Intelligence need not imply guilefulness. If, however, people oppose you cunningly, when all you want is the general good, don’t flinch from opposing them with similar skill. To do so may mean using what one might call “kindly cunning,” but it will spring only from a recognition that, in this world of relativities, one must accept the realities of others for what they are. Moreover, you should not parade your intentions too openly before those who are cunning, out of your own fondness for candor. Whereas it is good to be simple-hearted, don’t be a simpleton!
This caution is especially important when dealing with an enemy power. As, when dueling with a sword, different techniques are required from those employed in boxing or, for that matter, in friendly conversation, so do the realities of confrontation with an enemy differ from those of communication with a friendly power, and of cooperation with it. If skillful tactics can be used honorably in dealing with a bully nation, it would be naive not to use them, for in such cases one has no choice but to meet their fire with fire of one’s own. If, however, it is your enemy’s way to fight frankly and openly, then meet him in a kindred spirit. Only when an enemy fights underhandedly should his methods be turned against him. For example, if you learn that he is secretly inciting people against you, telling them that you have been skirting certain important issues, bring those issues immediately out into the open. Announce publicly, “These are serious problems. What shall we all do about them?” In this way, you’ll take the wind out of their sails, and place the responsibility for solving the issues on everybody’s shoulders, including those of your detractors.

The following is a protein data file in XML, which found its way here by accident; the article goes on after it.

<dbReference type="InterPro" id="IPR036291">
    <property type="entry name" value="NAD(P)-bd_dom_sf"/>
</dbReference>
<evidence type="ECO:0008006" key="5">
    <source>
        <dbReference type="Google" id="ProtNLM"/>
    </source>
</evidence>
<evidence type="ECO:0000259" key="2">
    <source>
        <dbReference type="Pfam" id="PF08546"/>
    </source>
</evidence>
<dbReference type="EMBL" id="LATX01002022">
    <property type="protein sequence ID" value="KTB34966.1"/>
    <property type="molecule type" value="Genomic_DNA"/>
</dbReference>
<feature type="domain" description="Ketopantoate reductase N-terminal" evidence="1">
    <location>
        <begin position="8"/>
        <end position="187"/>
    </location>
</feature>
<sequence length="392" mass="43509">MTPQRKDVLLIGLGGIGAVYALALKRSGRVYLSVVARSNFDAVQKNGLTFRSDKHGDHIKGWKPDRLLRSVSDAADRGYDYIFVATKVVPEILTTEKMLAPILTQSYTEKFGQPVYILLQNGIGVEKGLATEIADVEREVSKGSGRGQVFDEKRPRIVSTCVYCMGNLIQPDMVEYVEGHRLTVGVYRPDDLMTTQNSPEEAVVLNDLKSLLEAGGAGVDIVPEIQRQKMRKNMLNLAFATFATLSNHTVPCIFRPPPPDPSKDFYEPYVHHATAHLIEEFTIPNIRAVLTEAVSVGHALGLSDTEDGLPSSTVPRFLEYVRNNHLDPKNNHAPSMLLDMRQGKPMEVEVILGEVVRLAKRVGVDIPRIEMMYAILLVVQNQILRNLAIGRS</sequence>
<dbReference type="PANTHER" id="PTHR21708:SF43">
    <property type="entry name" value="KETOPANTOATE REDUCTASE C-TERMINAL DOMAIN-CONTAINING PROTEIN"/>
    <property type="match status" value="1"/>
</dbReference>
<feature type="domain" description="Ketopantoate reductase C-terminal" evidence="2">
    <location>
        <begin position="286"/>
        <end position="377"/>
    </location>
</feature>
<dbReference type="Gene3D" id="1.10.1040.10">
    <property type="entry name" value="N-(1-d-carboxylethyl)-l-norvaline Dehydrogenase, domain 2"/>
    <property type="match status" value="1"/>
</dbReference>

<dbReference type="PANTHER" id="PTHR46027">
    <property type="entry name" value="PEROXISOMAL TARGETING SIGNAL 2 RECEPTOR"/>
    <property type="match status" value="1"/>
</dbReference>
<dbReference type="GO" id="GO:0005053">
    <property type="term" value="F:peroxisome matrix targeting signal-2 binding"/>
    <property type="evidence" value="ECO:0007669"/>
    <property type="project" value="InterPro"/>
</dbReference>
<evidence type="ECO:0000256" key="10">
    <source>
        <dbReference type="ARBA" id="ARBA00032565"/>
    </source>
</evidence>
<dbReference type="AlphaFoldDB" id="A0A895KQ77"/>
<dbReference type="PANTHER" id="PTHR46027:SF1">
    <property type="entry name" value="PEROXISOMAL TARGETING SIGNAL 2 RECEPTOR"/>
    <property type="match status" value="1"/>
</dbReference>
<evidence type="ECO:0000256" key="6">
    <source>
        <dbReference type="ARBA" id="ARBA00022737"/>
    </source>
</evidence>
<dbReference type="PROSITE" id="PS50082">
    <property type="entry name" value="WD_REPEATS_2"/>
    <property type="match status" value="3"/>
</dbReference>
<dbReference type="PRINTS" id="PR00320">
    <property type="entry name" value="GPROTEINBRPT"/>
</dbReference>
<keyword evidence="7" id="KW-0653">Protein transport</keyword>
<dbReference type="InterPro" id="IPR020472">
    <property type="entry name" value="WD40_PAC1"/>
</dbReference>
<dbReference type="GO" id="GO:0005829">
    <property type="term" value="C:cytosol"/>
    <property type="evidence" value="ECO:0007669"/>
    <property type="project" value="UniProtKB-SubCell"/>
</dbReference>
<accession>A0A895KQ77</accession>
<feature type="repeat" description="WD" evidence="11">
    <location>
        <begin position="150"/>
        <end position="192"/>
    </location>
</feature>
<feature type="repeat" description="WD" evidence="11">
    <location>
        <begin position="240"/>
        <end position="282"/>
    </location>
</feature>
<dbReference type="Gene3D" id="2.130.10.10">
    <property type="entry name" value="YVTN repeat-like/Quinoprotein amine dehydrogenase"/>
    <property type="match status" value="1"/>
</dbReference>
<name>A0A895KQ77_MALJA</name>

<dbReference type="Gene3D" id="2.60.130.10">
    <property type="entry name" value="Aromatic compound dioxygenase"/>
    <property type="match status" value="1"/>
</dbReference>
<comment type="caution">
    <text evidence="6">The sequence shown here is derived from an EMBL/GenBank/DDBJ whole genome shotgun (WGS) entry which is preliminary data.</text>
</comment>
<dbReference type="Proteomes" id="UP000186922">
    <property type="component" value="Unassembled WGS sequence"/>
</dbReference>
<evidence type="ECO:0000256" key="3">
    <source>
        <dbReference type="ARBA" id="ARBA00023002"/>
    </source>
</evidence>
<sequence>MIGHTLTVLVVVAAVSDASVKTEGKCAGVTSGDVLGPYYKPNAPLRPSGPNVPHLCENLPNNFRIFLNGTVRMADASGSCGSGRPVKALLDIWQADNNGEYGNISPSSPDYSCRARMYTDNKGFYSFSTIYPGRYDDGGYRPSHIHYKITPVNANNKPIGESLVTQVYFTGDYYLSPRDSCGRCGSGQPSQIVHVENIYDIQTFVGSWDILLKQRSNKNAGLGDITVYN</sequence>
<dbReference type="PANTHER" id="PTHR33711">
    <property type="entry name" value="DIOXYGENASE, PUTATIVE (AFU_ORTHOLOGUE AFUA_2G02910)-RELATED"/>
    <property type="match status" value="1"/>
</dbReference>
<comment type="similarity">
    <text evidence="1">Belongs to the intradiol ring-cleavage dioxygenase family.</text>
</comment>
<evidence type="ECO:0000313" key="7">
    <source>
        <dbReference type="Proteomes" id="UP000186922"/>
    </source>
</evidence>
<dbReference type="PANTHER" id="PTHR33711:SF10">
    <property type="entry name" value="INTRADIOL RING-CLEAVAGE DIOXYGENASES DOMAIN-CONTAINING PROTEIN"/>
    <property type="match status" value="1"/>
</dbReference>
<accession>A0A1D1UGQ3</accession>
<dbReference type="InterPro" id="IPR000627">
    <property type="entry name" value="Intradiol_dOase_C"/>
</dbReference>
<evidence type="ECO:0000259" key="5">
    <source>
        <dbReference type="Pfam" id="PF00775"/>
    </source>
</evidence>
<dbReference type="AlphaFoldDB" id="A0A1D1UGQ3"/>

Never, in any event, resort to underhanded methods yourself. An unscrupulous enemy will not think you capable of anything but deceit anyway. Let him deceive himself, if he so chooses. Don’t be untruthful, but if he chooses to think you guileful, let him be hoist by his own petard. Above all, be honest with yourself. If you find it necessary to equivocate — for instance, if you send the message, “The winters in our country are mild,” when in fact this particular winter happens to be unusually harsh, but favorable to your country’s impending struggle against an invader — be satisfied within yourself that, still, you have told the truth.
A rule for lasting success may be stated as follows: Adherence to high principles gives the only certainty there is of final victory.